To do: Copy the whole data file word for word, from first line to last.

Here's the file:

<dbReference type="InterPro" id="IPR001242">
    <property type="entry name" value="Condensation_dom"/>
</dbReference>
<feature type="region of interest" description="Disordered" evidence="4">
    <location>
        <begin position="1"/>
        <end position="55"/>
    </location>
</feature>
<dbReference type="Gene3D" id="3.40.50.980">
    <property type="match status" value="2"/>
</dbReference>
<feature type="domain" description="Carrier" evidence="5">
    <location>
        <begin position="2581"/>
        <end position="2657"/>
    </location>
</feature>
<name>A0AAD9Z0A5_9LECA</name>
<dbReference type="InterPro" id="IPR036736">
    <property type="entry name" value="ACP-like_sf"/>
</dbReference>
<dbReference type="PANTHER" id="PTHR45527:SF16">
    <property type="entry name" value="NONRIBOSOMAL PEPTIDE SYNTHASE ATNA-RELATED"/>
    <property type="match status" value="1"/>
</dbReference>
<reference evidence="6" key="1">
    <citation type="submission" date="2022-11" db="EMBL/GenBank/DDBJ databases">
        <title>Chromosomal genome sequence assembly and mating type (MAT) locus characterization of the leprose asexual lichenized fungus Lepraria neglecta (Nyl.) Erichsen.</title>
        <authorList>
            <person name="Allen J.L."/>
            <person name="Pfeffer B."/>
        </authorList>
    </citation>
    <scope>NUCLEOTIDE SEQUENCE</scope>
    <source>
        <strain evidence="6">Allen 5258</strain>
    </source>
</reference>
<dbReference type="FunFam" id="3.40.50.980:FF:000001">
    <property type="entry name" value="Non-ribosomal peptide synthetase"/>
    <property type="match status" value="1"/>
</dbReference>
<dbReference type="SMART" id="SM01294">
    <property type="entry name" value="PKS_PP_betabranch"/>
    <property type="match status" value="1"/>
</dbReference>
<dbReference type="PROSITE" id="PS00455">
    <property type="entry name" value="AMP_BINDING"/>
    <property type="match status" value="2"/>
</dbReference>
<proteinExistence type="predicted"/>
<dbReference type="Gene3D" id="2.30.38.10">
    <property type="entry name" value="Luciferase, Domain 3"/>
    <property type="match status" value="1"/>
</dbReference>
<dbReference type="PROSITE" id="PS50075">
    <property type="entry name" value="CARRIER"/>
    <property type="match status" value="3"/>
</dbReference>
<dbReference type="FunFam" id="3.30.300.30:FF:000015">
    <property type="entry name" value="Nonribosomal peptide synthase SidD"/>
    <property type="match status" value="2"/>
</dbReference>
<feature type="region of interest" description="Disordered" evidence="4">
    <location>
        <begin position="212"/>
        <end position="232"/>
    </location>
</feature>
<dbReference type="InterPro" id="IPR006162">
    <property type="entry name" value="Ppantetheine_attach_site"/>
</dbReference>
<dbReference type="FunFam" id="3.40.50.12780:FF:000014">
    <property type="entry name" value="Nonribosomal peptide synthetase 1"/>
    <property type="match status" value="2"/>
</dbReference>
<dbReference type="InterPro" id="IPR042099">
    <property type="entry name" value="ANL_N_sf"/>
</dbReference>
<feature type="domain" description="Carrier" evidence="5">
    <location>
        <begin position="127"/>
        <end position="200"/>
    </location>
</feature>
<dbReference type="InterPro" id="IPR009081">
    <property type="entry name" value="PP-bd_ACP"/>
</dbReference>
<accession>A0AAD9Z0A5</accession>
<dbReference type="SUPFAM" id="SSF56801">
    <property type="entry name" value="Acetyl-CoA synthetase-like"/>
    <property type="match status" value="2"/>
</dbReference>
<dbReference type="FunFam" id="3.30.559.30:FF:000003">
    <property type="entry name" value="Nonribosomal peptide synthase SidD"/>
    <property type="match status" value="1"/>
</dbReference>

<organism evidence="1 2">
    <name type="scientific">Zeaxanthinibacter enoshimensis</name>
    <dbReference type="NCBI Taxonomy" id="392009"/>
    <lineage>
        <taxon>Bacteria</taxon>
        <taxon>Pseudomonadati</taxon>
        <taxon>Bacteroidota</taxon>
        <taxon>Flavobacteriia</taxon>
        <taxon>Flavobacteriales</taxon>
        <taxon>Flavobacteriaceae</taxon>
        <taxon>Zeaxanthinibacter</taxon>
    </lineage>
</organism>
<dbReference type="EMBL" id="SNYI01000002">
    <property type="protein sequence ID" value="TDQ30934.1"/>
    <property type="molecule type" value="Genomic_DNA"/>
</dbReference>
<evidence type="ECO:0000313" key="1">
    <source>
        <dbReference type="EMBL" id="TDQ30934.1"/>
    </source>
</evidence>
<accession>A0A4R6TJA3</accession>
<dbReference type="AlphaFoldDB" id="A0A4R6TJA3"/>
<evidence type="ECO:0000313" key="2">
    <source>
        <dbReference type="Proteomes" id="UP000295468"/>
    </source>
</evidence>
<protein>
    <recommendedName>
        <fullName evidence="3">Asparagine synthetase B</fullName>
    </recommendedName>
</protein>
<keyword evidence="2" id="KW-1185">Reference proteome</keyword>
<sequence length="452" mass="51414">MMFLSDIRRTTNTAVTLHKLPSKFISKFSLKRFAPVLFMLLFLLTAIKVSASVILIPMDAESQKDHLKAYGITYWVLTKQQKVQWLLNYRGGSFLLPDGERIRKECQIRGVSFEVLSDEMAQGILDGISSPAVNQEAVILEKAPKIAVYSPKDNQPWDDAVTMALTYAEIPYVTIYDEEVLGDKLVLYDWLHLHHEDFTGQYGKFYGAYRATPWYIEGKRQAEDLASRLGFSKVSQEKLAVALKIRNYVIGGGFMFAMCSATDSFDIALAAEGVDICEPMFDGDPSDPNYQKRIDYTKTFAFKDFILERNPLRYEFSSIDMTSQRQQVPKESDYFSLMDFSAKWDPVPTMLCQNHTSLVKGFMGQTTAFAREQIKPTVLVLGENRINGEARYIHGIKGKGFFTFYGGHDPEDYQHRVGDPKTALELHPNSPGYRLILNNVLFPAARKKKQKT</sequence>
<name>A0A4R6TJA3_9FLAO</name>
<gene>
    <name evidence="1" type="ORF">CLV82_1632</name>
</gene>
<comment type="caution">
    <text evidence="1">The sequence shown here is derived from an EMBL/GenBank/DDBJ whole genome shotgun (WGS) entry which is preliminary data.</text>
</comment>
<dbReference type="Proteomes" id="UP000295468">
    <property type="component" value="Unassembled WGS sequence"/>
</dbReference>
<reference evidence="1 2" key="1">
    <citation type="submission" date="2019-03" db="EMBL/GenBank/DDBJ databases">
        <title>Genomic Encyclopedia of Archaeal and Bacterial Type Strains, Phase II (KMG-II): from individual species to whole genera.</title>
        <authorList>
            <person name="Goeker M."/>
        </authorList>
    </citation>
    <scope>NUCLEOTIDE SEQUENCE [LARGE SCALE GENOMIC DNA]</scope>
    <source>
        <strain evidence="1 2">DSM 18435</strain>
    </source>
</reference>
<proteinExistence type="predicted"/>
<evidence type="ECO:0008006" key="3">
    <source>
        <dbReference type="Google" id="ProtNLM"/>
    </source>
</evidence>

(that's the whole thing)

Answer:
<dbReference type="InterPro" id="IPR001242">
    <property type="entry name" value="Condensation_dom"/>
</dbReference>
<feature type="region of interest" description="Disordered" evidence="4">
    <location>
        <begin position="1"/>
        <end position="55"/>
    </location>
</feature>
<dbReference type="Gene3D" id="3.40.50.980">
    <property type="match status" value="2"/>
</dbReference>
<feature type="domain" description="Carrier" evidence="5">
    <location>
        <begin position="2581"/>
        <end position="2657"/>
    </location>
</feature>
<name>A0AAD9Z0A5_9LECA</name>
<dbReference type="InterPro" id="IPR036736">
    <property type="entry name" value="ACP-like_sf"/>
</dbReference>
<dbReference type="PANTHER" id="PTHR45527:SF16">
    <property type="entry name" value="NONRIBOSOMAL PEPTIDE SYNTHASE ATNA-RELATED"/>
    <property type="match status" value="1"/>
</dbReference>
<reference evidence="6" key="1">
    <citation type="submission" date="2022-11" db="EMBL/GenBank/DDBJ databases">
        <title>Chromosomal genome sequence assembly and mating type (MAT) locus characterization of the leprose asexual lichenized fungus Lepraria neglecta (Nyl.) Erichsen.</title>
        <authorList>
            <person name="Allen J.L."/>
            <person name="Pfeffer B."/>
        </authorList>
    </citation>
    <scope>NUCLEOTIDE SEQUENCE</scope>
    <source>
        <strain evidence="6">Allen 5258</strain>
    </source>
</reference>
<dbReference type="FunFam" id="3.40.50.980:FF:000001">
    <property type="entry name" value="Non-ribosomal peptide synthetase"/>
    <property type="match status" value="1"/>
</dbReference>
<dbReference type="SMART" id="SM01294">
    <property type="entry name" value="PKS_PP_betabranch"/>
    <property type="match status" value="1"/>
</dbReference>
<dbReference type="PROSITE" id="PS00455">
    <property type="entry name" value="AMP_BINDING"/>
    <property type="match status" value="2"/>
</dbReference>
<proteinExistence type="predicted"/>
<dbReference type="Gene3D" id="2.30.38.10">
    <property type="entry name" value="Luciferase, Domain 3"/>
    <property type="match status" value="1"/>
</dbReference>
<dbReference type="PROSITE" id="PS50075">
    <property type="entry name" value="CARRIER"/>
    <property type="match status" value="3"/>
</dbReference>
<dbReference type="FunFam" id="3.30.300.30:FF:000015">
    <property type="entry name" value="Nonribosomal peptide synthase SidD"/>
    <property type="match status" value="2"/>
</dbReference>
<feature type="region of interest" description="Disordered" evidence="4">
    <location>
        <begin position="212"/>
        <end position="232"/>
    </location>
</feature>
<dbReference type="InterPro" id="IPR006162">
    <property type="entry name" value="Ppantetheine_attach_site"/>
</dbReference>
<dbReference type="FunFam" id="3.40.50.12780:FF:000014">
    <property type="entry name" value="Nonribosomal peptide synthetase 1"/>
    <property type="match status" value="2"/>
</dbReference>
<dbReference type="InterPro" id="IPR042099">
    <property type="entry name" value="ANL_N_sf"/>
</dbReference>
<feature type="domain" description="Carrier" evidence="5">
    <location>
        <begin position="127"/>
        <end position="200"/>
    </location>
</feature>
<dbReference type="InterPro" id="IPR009081">
    <property type="entry name" value="PP-bd_ACP"/>
</dbReference>
<accession>A0AAD9Z0A5</accession>
<dbReference type="SUPFAM" id="SSF56801">
    <property type="entry name" value="Acetyl-CoA synthetase-like"/>
    <property type="match status" value="2"/>
</dbReference>
<dbReference type="FunFam" id="3.30.559.30:FF:000003">
    <property type="entry name" value="Nonribosomal peptide synthase SidD"/>
    <property type="match status" value="1"/>
</dbReference>

<organism evidence="1 2">
    <name type="scientific">Zeaxanthinibacter enoshimensis</name>
    <dbReference type="NCBI Taxonomy" id="392009"/>
    <lineage>
        <taxon>Bacteria</taxon>
        <taxon>Pseudomonadati</taxon>
        <taxon>Bacteroidota</taxon>
        <taxon>Flavobacteriia</taxon>
        <taxon>Flavobacteriales</taxon>
        <taxon>Flavobacteriaceae</taxon>
        <taxon>Zeaxanthinibacter</taxon>
    </lineage>
</organism>
<dbReference type="EMBL" id="SNYI01000002">
    <property type="protein sequence ID" value="TDQ30934.1"/>
    <property type="molecule type" value="Genomic_DNA"/>
</dbReference>
<evidence type="ECO:0000313" key="1">
    <source>
        <dbReference type="EMBL" id="TDQ30934.1"/>
    </source>
</evidence>
<accession>A0A4R6TJA3</accession>
<dbReference type="AlphaFoldDB" id="A0A4R6TJA3"/>
<evidence type="ECO:0000313" key="2">
    <source>
        <dbReference type="Proteomes" id="UP000295468"/>
    </source>
</evidence>
<protein>
    <recommendedName>
        <fullName evidence="3">Asparagine synthetase B</fullName>
    </recommendedName>
</protein>
<keyword evidence="2" id="KW-1185">Reference proteome</keyword>
<sequence length="452" mass="51414">MMFLSDIRRTTNTAVTLHKLPSKFISKFSLKRFAPVLFMLLFLLTAIKVSASVILIPMDAESQKDHLKAYGITYWVLTKQQKVQWLLNYRGGSFLLPDGERIRKECQIRGVSFEVLSDEMAQGILDGISSPAVNQEAVILEKAPKIAVYSPKDNQPWDDAVTMALTYAEIPYVTIYDEEVLGDKLVLYDWLHLHHEDFTGQYGKFYGAYRATPWYIEGKRQAEDLASRLGFSKVSQEKLAVALKIRNYVIGGGFMFAMCSATDSFDIALAAEGVDICEPMFDGDPSDPNYQKRIDYTKTFAFKDFILERNPLRYEFSSIDMTSQRQQVPKESDYFSLMDFSAKWDPVPTMLCQNHTSLVKGFMGQTTAFAREQIKPTVLVLGENRINGEARYIHGIKGKGFFTFYGGHDPEDYQHRVGDPKTALELHPNSPGYRLILNNVLFPAARKKKQKT</sequence>
<name>A0A4R6TJA3_9FLAO</name>
<gene>
    <name evidence="1" type="ORF">CLV82_1632</name>
</gene>
<comment type="caution">
    <text evidence="1">The sequence shown here is derived from an EMBL/GenBank/DDBJ whole genome shotgun (WGS) entry which is preliminary data.</text>
</comment>
<dbReference type="Proteomes" id="UP000295468">
    <property type="component" value="Unassembled WGS sequence"/>
</dbReference>
<reference evidence="1 2" key="1">
    <citation type="submission" date="2019-03" db="EMBL/GenBank/DDBJ databases">
        <title>Genomic Encyclopedia of Archaeal and Bacterial Type Strains, Phase II (KMG-II): from individual species to whole genera.</title>
        <authorList>
            <person name="Goeker M."/>
        </authorList>
    </citation>
    <scope>NUCLEOTIDE SEQUENCE [LARGE SCALE GENOMIC DNA]</scope>
    <source>
        <strain evidence="1 2">DSM 18435</strain>
    </source>
</reference>
<proteinExistence type="predicted"/>
<evidence type="ECO:0008006" key="3">
    <source>
        <dbReference type="Google" id="ProtNLM"/>
    </source>
</evidence>